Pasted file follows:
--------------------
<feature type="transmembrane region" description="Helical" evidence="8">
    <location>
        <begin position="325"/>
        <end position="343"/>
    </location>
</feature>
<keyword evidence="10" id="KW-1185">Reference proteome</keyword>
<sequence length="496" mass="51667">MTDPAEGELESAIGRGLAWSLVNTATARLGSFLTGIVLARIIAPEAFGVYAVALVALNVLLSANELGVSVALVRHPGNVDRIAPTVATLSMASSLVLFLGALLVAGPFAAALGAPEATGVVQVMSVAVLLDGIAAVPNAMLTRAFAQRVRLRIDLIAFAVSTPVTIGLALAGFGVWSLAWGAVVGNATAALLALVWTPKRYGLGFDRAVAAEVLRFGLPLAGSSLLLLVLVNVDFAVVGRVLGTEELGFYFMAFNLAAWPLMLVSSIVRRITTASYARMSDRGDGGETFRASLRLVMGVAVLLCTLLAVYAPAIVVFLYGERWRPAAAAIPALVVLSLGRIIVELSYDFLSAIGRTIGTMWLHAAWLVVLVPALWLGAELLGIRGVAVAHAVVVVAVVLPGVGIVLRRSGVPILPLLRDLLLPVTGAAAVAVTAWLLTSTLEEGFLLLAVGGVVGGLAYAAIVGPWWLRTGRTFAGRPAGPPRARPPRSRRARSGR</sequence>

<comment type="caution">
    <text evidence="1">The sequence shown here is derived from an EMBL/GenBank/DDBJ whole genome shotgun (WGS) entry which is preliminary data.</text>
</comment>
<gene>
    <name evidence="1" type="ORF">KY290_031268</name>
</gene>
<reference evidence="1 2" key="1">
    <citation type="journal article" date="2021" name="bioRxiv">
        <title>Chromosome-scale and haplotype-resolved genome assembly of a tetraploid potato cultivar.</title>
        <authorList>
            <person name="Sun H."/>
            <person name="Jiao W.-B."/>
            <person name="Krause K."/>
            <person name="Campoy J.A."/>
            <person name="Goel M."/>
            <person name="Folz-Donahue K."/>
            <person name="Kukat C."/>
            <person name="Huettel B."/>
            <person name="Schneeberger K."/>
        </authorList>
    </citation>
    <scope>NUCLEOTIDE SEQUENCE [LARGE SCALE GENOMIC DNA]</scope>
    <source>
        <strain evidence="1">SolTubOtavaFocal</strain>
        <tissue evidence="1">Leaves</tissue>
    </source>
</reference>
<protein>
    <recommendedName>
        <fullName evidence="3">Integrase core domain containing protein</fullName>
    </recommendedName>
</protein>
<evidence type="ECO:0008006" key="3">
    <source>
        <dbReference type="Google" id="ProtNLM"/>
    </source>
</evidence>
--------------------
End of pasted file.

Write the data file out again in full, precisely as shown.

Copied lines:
<feature type="transmembrane region" description="Helical" evidence="8">
    <location>
        <begin position="325"/>
        <end position="343"/>
    </location>
</feature>
<keyword evidence="10" id="KW-1185">Reference proteome</keyword>
<sequence length="496" mass="51667">MTDPAEGELESAIGRGLAWSLVNTATARLGSFLTGIVLARIIAPEAFGVYAVALVALNVLLSANELGVSVALVRHPGNVDRIAPTVATLSMASSLVLFLGALLVAGPFAAALGAPEATGVVQVMSVAVLLDGIAAVPNAMLTRAFAQRVRLRIDLIAFAVSTPVTIGLALAGFGVWSLAWGAVVGNATAALLALVWTPKRYGLGFDRAVAAEVLRFGLPLAGSSLLLLVLVNVDFAVVGRVLGTEELGFYFMAFNLAAWPLMLVSSIVRRITTASYARMSDRGDGGETFRASLRLVMGVAVLLCTLLAVYAPAIVVFLYGERWRPAAAAIPALVVLSLGRIIVELSYDFLSAIGRTIGTMWLHAAWLVVLVPALWLGAELLGIRGVAVAHAVVVVAVVLPGVGIVLRRSGVPILPLLRDLLLPVTGAAAVAVTAWLLTSTLEEGFLLLAVGGVVGGLAYAAIVGPWWLRTGRTFAGRPAGPPRARPPRSRRARSGR</sequence>

<comment type="caution">
    <text evidence="1">The sequence shown here is derived from an EMBL/GenBank/DDBJ whole genome shotgun (WGS) entry which is preliminary data.</text>
</comment>
<gene>
    <name evidence="1" type="ORF">KY290_031268</name>
</gene>
<reference evidence="1 2" key="1">
    <citation type="journal article" date="2021" name="bioRxiv">
        <title>Chromosome-scale and haplotype-resolved genome assembly of a tetraploid potato cultivar.</title>
        <authorList>
            <person name="Sun H."/>
            <person name="Jiao W.-B."/>
            <person name="Krause K."/>
            <person name="Campoy J.A."/>
            <person name="Goel M."/>
            <person name="Folz-Donahue K."/>
            <person name="Kukat C."/>
            <person name="Huettel B."/>
            <person name="Schneeberger K."/>
        </authorList>
    </citation>
    <scope>NUCLEOTIDE SEQUENCE [LARGE SCALE GENOMIC DNA]</scope>
    <source>
        <strain evidence="1">SolTubOtavaFocal</strain>
        <tissue evidence="1">Leaves</tissue>
    </source>
</reference>
<protein>
    <recommendedName>
        <fullName evidence="3">Integrase core domain containing protein</fullName>
    </recommendedName>
</protein>
<evidence type="ECO:0008006" key="3">
    <source>
        <dbReference type="Google" id="ProtNLM"/>
    </source>
</evidence>